Military Researchers Present Work on Recycled 3D Printing Material

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[Image: Nicole Zander, Army Research Laboratory]

The US military has made no secret of its enthusiasm for 3D printing, and lately has taken a creative, eco-friendly approach to the technology, looking into the recycling of water bottles for 3D printing material. Using water bottles, cardboard and other materials found on base for 3D printing could help reduce dependence on outside supply chains, improve operational readiness and offer greater safety. Normally, soldiers at remote bases or on the battlefield have to wait weeks for replacement parts, but by 3D printing them instead from materials that are readily at hand, they could eliminate that waiting time and become more self-sufficient.

The military researchers presented their work this week at the 256th National Meeting & Exposition of the American Chemical Society.

“Ideally, soldiers wouldn’t have to wait for the next supply truck to receive vital equipment,” said Nicole Zander, PhD. “Instead, they could basically go into the cafeteria, gather discarded water bottles, milk jugs, cardboard boxes and other recyclable items, then use those materials as feedstocks for 3D printers to make tools, parts and other gadgets.”

According to the US Government Accountability Office, the Department of Defense has an inventory of 5 million items distributed through eight supply chains in order to keep military personnel supplied with food, fuel, ammunition and spare parts. Few of these items are stockpiled at front-line locations, however, meaning that shortages can occur at critical times. Many of these front-line locations do have 3D printers, but they often have to wait an extended period of time for feedstock to be replenished.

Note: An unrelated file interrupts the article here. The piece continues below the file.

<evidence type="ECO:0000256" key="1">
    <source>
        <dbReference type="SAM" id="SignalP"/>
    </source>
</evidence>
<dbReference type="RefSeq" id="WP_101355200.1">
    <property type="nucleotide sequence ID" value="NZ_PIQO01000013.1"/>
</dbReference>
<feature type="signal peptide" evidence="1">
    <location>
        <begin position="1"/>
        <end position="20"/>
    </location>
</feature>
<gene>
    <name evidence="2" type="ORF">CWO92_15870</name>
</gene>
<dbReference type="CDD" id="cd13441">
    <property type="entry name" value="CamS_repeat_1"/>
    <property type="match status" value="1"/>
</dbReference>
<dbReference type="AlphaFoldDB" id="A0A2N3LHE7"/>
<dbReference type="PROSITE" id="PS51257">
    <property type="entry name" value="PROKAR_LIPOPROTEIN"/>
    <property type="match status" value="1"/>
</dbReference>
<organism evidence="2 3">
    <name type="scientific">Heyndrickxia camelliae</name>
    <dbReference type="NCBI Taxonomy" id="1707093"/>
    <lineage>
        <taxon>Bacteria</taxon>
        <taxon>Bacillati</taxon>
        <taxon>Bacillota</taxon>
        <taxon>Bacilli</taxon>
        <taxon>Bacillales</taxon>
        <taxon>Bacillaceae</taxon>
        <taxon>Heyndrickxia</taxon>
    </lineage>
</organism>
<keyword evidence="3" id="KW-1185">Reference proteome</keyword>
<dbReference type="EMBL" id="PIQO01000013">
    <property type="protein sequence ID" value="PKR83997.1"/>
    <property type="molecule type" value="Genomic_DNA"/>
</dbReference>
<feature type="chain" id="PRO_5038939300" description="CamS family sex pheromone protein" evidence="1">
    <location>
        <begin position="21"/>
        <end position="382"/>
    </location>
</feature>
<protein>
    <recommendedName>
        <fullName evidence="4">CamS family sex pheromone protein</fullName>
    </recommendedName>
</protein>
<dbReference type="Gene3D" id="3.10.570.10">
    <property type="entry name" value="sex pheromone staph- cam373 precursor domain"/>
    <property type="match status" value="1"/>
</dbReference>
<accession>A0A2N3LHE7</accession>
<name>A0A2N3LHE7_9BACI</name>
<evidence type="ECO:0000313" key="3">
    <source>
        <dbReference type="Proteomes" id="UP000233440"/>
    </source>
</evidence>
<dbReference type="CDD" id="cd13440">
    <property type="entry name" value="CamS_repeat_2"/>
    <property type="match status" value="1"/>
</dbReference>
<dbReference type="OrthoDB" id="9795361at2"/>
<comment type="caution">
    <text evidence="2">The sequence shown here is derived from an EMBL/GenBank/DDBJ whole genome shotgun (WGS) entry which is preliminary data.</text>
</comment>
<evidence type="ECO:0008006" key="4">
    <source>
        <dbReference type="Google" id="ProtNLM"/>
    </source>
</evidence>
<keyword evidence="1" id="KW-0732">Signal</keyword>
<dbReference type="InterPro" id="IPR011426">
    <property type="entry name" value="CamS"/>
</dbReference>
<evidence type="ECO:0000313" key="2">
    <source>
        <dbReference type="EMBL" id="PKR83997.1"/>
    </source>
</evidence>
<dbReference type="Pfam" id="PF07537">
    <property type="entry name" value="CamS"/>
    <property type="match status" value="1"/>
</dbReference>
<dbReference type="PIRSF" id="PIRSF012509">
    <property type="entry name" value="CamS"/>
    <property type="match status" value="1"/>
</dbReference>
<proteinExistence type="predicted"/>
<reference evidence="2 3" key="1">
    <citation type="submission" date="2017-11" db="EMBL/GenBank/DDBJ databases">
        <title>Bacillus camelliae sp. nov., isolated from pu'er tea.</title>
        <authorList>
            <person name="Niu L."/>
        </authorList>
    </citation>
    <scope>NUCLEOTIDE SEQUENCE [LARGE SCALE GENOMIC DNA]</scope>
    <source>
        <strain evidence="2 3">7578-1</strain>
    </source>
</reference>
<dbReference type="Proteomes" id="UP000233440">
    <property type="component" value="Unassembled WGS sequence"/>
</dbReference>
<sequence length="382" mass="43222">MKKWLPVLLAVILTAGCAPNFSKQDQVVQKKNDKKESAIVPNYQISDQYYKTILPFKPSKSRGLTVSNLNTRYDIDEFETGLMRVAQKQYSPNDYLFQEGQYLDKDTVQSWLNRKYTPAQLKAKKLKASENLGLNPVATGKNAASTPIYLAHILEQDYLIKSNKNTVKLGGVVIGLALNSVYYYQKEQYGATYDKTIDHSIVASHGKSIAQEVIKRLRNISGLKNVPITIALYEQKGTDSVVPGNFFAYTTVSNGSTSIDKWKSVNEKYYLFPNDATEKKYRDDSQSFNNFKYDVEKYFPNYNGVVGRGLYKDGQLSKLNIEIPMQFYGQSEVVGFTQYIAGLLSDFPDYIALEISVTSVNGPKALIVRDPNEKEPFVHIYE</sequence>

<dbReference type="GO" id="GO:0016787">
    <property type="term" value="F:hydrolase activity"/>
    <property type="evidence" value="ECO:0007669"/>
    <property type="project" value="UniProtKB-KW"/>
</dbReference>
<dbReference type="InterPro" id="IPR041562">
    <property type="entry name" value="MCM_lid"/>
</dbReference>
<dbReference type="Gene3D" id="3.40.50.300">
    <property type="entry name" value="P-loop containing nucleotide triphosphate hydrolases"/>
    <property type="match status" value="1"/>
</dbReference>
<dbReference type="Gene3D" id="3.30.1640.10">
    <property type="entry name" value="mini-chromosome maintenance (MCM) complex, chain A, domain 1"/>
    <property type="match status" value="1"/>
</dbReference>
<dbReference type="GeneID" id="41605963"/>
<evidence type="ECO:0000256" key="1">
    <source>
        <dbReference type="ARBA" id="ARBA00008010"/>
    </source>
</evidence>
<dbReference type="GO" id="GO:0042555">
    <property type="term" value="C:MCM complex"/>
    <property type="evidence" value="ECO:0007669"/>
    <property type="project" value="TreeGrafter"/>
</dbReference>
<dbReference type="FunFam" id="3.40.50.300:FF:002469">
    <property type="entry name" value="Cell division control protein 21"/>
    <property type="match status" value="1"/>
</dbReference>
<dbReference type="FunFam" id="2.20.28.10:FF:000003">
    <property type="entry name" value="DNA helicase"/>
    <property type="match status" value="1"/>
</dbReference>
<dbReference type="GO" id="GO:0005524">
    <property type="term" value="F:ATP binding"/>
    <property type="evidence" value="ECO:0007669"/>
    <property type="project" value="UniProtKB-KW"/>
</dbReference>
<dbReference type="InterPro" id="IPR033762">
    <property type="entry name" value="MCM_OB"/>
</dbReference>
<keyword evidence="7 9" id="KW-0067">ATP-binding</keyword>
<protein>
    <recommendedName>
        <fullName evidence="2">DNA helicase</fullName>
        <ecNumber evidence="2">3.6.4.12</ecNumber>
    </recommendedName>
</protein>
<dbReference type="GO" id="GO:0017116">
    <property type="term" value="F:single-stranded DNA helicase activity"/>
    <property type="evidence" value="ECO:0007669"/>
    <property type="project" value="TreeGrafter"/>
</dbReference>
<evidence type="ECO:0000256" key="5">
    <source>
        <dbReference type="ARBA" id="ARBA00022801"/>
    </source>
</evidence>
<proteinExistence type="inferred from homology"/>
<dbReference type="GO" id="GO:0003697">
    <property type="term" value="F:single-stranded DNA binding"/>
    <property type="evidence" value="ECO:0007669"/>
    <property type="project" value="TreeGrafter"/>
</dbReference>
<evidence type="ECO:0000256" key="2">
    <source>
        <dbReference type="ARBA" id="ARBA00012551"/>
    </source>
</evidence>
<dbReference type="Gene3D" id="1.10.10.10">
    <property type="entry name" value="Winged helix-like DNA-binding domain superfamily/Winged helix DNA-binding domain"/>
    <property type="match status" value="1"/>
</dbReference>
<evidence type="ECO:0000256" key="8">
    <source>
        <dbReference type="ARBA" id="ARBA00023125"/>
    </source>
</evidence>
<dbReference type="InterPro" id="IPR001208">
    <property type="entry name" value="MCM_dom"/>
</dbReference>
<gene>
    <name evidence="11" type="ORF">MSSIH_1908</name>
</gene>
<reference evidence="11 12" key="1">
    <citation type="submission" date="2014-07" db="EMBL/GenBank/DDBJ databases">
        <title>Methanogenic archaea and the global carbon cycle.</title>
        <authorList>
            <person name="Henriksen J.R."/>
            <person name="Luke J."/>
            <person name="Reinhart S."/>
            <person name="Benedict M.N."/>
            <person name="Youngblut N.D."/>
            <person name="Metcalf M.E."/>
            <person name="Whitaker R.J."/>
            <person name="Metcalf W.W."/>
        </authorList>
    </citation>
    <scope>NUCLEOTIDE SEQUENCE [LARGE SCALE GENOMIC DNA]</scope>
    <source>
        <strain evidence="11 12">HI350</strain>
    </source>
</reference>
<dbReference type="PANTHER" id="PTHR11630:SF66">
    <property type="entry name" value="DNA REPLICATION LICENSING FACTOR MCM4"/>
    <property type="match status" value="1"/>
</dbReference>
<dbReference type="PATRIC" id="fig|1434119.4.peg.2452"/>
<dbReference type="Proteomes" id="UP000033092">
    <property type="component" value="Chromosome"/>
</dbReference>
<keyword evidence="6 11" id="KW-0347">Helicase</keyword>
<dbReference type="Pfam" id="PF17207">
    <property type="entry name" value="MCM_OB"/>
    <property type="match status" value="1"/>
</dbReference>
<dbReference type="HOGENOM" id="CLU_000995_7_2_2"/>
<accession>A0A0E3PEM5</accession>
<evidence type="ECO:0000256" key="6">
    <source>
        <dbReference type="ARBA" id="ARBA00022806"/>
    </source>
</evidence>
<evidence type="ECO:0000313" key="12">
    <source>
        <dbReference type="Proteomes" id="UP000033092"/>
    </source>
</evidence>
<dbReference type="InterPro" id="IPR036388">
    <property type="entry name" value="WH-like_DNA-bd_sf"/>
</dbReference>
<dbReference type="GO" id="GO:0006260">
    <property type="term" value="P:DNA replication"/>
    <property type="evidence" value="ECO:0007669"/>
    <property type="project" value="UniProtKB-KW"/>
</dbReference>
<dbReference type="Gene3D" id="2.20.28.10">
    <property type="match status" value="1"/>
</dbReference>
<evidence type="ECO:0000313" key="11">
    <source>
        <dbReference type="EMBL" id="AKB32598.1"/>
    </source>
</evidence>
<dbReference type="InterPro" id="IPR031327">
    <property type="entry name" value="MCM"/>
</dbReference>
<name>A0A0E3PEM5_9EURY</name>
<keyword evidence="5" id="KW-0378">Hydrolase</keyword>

Nicole Zander, ARL, demonstrates equipment for Capt. Anthony Molnar, U.S. Marine Corps. [Image: Jhi Scott/US Army]

Zander, along with Marine Corps Captain Anthony Molnar and colleagues at the US Army Research Laboratory, has been investigating recycling PET plastic, which is commonly found in water and soda bottles. They determined that filament produced from recycled PET was just as strong as commercially available 3D printer filament. The team used the recycled PET filament to 3D print a vehicle radio bracket, which normally has a long lead time. The process required about 10 water bottles and took about two hours to 3D print.

Originally, the researchers found that other types of plastic, like polypropylene (PP), which is found in yogurt and cottage cheese containers, and polystyrene (PS), used in plastic utensils, were not practical for 3D printing, but some tinkering made them more useful. They strengthened the PP by mixing it with cardboard, wood fibers and other cellulose waste materials, and they also blended PS with PP to make a strong and flexible filament.

The team used a process called solid-state shear pulverization to create composite PP/cellulose materials. Shredded plastic and paper, cardboard or wood flour was pulverized in a twin-screw extruder to generate a fine powder, which was then melted and processed into filament. The researchers tested the new composites and discovered that they had improved mechanical properties that could be used to 3D print strong objects.

Zander and her team are building a mobile recycling center that will allow trained soldiers to make 3D printing filaments out of plastic waste. They are also looking into ways to 3D print from plastic pellets instead of filament, which could allow for the printing of larger objects.

“We still have a lot to learn about how to best process these materials and what kinds of additives will improve their properties,” Zander said. “We’re just scratching the surface of what we can ultimately do with these discarded plastics.”

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